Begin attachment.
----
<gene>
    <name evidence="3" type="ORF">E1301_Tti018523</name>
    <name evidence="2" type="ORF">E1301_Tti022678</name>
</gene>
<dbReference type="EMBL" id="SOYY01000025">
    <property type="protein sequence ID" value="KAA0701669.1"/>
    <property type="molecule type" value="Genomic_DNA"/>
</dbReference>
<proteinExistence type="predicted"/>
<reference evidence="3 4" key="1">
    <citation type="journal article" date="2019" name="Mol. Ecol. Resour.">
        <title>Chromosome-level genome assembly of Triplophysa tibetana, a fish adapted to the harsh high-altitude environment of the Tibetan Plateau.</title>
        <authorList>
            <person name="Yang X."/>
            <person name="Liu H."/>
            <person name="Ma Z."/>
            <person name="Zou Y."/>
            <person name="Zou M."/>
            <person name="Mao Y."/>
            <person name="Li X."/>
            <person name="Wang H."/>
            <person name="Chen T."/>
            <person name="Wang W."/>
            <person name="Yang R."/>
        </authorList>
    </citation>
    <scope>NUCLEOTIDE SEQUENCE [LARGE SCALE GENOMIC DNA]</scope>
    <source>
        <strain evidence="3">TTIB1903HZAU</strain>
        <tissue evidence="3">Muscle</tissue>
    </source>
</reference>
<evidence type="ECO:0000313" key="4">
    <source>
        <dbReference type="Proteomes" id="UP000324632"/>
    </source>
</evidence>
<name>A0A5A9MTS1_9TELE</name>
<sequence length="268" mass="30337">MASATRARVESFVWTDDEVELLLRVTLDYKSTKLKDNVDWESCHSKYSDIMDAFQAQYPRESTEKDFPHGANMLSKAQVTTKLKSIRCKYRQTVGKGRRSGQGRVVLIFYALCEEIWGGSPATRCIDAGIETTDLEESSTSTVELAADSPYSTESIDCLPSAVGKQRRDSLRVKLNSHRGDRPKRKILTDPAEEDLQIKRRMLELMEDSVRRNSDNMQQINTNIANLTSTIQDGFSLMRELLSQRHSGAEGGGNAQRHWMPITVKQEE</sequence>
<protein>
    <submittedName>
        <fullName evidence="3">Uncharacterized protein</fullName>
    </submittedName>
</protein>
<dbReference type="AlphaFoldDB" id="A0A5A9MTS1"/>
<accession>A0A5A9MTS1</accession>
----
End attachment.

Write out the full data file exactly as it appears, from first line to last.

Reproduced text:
<gene>
    <name evidence="3" type="ORF">E1301_Tti018523</name>
    <name evidence="2" type="ORF">E1301_Tti022678</name>
</gene>
<dbReference type="EMBL" id="SOYY01000025">
    <property type="protein sequence ID" value="KAA0701669.1"/>
    <property type="molecule type" value="Genomic_DNA"/>
</dbReference>
<proteinExistence type="predicted"/>
<reference evidence="3 4" key="1">
    <citation type="journal article" date="2019" name="Mol. Ecol. Resour.">
        <title>Chromosome-level genome assembly of Triplophysa tibetana, a fish adapted to the harsh high-altitude environment of the Tibetan Plateau.</title>
        <authorList>
            <person name="Yang X."/>
            <person name="Liu H."/>
            <person name="Ma Z."/>
            <person name="Zou Y."/>
            <person name="Zou M."/>
            <person name="Mao Y."/>
            <person name="Li X."/>
            <person name="Wang H."/>
            <person name="Chen T."/>
            <person name="Wang W."/>
            <person name="Yang R."/>
        </authorList>
    </citation>
    <scope>NUCLEOTIDE SEQUENCE [LARGE SCALE GENOMIC DNA]</scope>
    <source>
        <strain evidence="3">TTIB1903HZAU</strain>
        <tissue evidence="3">Muscle</tissue>
    </source>
</reference>
<evidence type="ECO:0000313" key="4">
    <source>
        <dbReference type="Proteomes" id="UP000324632"/>
    </source>
</evidence>
<name>A0A5A9MTS1_9TELE</name>
<sequence length="268" mass="30337">MASATRARVESFVWTDDEVELLLRVTLDYKSTKLKDNVDWESCHSKYSDIMDAFQAQYPRESTEKDFPHGANMLSKAQVTTKLKSIRCKYRQTVGKGRRSGQGRVVLIFYALCEEIWGGSPATRCIDAGIETTDLEESSTSTVELAADSPYSTESIDCLPSAVGKQRRDSLRVKLNSHRGDRPKRKILTDPAEEDLQIKRRMLELMEDSVRRNSDNMQQINTNIANLTSTIQDGFSLMRELLSQRHSGAEGGGNAQRHWMPITVKQEE</sequence>
<protein>
    <submittedName>
        <fullName evidence="3">Uncharacterized protein</fullName>
    </submittedName>
</protein>
<dbReference type="AlphaFoldDB" id="A0A5A9MTS1"/>
<accession>A0A5A9MTS1</accession>